Derksen killer files appeal of conviction

The man sentenced to 25 years in prison for the murder of Winnipeg teenager Candace Derksen has filed an appeal of his conviction and sentence.

The man sentenced to 25 years in prison for the murder of Winnipeg teenager Candace Derksen has filed an appeal of his conviction and sentence.

Mark Edward Grant, 47, filed a lengthy appeal last week but the case isn't expected to go before the Court of Appeal until mid-fall, said a justice spokesperson.

Grant was found guilty of second-degree murder by a Queen's Bench jury on Feb. 18, following a five-week trial that focused on DNA evidence.

Mark Edward Grant, 47, was convicted in February of second-degree murder in connection to the 1984 death of Candace Derksen, 13. (CBC)

Grant's defence lawyer Saul Simmonds attacked the DNA evidence during the trial as faulty. At the time of the conviction, he told CBC News that an appeal was a certainty — it just had to wait until the sentencing process was completed.

That happened on May 26, when Chief Justice Glenn Joyal handed Grant a 25-year term.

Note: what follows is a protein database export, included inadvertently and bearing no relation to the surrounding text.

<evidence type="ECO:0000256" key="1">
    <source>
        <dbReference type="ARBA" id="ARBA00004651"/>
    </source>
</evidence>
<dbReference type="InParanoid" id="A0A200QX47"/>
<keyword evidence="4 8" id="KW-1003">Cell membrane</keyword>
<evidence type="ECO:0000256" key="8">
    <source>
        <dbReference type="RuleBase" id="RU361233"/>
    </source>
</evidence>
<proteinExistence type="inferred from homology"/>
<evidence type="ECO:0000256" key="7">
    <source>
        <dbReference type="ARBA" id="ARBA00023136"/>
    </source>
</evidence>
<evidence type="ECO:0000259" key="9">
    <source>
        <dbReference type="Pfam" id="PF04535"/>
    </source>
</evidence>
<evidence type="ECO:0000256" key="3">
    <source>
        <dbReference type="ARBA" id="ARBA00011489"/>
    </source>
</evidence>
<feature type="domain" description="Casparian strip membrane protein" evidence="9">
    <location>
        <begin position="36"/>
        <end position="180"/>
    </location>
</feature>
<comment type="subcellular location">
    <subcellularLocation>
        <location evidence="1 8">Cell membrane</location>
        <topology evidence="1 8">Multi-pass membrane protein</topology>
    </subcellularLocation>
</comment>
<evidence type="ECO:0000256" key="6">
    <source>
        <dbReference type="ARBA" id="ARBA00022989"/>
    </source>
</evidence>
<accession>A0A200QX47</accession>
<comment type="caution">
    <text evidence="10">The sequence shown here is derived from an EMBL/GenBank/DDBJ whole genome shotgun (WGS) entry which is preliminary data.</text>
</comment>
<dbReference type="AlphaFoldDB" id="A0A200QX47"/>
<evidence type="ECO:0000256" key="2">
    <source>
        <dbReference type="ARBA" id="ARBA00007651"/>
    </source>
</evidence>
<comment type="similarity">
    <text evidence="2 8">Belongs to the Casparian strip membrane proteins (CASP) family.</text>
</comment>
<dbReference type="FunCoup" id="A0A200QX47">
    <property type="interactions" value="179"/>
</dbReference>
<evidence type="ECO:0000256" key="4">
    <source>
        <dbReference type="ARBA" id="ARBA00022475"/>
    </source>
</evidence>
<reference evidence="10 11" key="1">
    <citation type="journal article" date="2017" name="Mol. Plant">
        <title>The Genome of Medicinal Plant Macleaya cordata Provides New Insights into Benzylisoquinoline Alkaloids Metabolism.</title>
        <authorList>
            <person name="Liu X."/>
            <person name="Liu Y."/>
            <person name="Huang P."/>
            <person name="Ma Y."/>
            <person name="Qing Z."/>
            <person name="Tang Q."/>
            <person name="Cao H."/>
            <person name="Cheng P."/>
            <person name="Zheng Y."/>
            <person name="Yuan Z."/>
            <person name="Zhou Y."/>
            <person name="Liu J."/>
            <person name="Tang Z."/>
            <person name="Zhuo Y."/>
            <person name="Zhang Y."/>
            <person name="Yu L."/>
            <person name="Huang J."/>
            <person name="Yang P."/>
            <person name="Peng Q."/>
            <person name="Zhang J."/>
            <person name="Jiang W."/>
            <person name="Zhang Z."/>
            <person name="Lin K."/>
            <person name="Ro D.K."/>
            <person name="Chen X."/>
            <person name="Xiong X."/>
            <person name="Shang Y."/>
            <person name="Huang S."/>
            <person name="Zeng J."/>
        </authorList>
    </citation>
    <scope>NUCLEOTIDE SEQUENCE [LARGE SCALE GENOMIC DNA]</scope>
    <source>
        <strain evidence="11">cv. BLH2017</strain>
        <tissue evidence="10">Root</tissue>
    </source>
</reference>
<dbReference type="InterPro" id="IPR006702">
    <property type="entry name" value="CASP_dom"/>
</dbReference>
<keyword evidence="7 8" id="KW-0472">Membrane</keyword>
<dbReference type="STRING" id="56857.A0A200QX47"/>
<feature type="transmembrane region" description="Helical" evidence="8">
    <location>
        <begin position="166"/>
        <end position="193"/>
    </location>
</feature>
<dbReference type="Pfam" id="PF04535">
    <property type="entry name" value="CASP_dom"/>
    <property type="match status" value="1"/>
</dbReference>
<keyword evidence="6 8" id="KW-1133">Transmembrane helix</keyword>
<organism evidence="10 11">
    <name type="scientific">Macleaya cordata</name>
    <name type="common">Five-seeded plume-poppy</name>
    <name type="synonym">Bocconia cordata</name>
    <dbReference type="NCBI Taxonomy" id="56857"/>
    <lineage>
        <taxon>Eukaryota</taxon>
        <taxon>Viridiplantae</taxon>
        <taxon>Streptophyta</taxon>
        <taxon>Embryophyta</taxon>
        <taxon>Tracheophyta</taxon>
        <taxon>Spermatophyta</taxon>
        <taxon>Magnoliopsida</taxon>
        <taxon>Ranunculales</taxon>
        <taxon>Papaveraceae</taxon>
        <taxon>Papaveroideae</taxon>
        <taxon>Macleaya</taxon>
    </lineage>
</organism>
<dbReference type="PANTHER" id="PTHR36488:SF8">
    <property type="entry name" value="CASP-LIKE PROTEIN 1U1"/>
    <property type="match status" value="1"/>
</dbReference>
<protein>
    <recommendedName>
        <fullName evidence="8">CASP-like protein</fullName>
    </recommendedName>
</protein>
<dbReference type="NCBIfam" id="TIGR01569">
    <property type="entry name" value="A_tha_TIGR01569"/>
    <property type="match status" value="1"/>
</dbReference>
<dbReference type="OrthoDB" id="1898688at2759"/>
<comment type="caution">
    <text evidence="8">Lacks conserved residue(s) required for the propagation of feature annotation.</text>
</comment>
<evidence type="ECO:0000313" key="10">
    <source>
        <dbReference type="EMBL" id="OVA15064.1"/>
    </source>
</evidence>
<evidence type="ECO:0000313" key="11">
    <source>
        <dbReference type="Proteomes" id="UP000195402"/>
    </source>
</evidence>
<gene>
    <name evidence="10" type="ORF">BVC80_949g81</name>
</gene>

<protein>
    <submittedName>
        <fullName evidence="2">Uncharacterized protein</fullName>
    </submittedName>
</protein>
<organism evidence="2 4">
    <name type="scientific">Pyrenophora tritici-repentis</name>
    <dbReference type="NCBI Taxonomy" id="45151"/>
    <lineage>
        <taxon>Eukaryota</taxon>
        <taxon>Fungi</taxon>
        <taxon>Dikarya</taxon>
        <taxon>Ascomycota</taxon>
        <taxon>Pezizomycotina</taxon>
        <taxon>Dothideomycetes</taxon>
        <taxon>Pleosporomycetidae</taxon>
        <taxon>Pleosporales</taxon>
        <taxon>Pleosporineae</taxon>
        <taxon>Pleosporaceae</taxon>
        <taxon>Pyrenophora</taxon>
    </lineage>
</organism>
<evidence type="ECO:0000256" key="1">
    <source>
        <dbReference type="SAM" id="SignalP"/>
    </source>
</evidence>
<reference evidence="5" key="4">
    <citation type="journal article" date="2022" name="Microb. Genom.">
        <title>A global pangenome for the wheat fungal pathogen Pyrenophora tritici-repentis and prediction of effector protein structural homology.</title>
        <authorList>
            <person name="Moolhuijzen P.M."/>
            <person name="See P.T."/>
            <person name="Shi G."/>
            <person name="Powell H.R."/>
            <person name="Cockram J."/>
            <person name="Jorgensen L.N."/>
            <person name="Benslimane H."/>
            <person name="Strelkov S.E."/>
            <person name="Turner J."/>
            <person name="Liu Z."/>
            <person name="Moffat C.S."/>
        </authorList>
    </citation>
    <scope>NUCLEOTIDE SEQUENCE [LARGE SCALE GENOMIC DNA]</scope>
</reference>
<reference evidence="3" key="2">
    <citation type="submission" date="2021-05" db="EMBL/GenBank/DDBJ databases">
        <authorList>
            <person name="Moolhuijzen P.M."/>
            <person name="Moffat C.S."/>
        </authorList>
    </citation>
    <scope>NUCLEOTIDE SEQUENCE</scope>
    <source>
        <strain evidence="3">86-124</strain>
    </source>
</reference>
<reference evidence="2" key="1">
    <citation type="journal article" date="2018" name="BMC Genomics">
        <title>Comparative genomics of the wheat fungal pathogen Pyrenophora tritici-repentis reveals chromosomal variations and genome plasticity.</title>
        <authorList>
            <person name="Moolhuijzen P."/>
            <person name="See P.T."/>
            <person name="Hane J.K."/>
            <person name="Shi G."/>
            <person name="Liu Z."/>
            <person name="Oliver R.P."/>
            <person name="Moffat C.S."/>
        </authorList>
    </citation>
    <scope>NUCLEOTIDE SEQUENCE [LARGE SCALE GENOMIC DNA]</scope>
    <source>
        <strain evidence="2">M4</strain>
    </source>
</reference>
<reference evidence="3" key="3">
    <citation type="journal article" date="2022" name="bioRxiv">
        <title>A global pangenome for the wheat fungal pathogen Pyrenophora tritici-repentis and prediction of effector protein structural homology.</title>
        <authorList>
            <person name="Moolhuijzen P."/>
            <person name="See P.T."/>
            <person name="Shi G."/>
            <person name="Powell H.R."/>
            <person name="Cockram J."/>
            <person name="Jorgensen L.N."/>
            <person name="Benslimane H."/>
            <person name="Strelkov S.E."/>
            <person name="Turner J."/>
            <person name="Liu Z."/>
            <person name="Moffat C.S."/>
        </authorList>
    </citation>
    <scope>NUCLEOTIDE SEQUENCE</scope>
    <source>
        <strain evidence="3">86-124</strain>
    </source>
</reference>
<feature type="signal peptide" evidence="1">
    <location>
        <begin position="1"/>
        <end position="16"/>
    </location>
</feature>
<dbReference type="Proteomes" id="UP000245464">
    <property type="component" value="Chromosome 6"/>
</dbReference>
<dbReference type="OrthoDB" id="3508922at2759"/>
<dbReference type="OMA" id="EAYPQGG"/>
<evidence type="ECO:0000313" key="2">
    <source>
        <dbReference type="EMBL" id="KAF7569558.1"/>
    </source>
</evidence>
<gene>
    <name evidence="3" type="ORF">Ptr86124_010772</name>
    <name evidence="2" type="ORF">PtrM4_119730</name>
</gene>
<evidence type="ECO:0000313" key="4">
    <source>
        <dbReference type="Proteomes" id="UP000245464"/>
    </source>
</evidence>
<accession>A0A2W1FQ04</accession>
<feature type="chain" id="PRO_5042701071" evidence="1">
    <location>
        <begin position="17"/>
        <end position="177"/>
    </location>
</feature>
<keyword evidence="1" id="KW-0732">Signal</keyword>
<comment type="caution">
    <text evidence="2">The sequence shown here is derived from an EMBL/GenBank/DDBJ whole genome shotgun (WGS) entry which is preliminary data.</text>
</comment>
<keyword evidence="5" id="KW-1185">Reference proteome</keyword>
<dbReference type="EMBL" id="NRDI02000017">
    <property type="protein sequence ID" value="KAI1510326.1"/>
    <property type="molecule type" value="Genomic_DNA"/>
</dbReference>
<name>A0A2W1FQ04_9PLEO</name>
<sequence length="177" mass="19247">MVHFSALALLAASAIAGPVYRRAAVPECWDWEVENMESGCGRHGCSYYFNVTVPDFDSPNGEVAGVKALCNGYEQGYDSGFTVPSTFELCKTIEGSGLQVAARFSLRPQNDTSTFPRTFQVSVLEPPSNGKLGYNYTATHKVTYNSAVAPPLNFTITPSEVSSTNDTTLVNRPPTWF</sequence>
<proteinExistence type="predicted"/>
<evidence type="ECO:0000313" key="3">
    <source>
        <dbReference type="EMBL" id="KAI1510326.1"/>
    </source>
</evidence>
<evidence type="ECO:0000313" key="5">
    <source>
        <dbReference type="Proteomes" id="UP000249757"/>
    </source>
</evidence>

Derksen, 13, was on her way home from school in November 1984 when she disappeared.

Her frozen body was found six weeks later, on Jan. 13, 1985, on the dirt floor of a rarely used supply shed in a brickyard about 500 metres from her family's East Kildonan home.

Her arms and legs were bound with rope and she was partially wrapped in blankets.

Three pubic hairs were found on or near her body, although police said she had not been sexually assaulted.

Four scalp hairs were also found but police weren't able to test them for DNA until technology improved in 1993.

Even then the technology was not good enough to determine a DNA profile, and Derksen's death remained a mystery until 2006, when police learned a lab in Thunder Bay had the ability to run more extensive hair-shaft DNA tests.

In May 2007 police came forward with new forensic evidence linking Grant with the murder scene.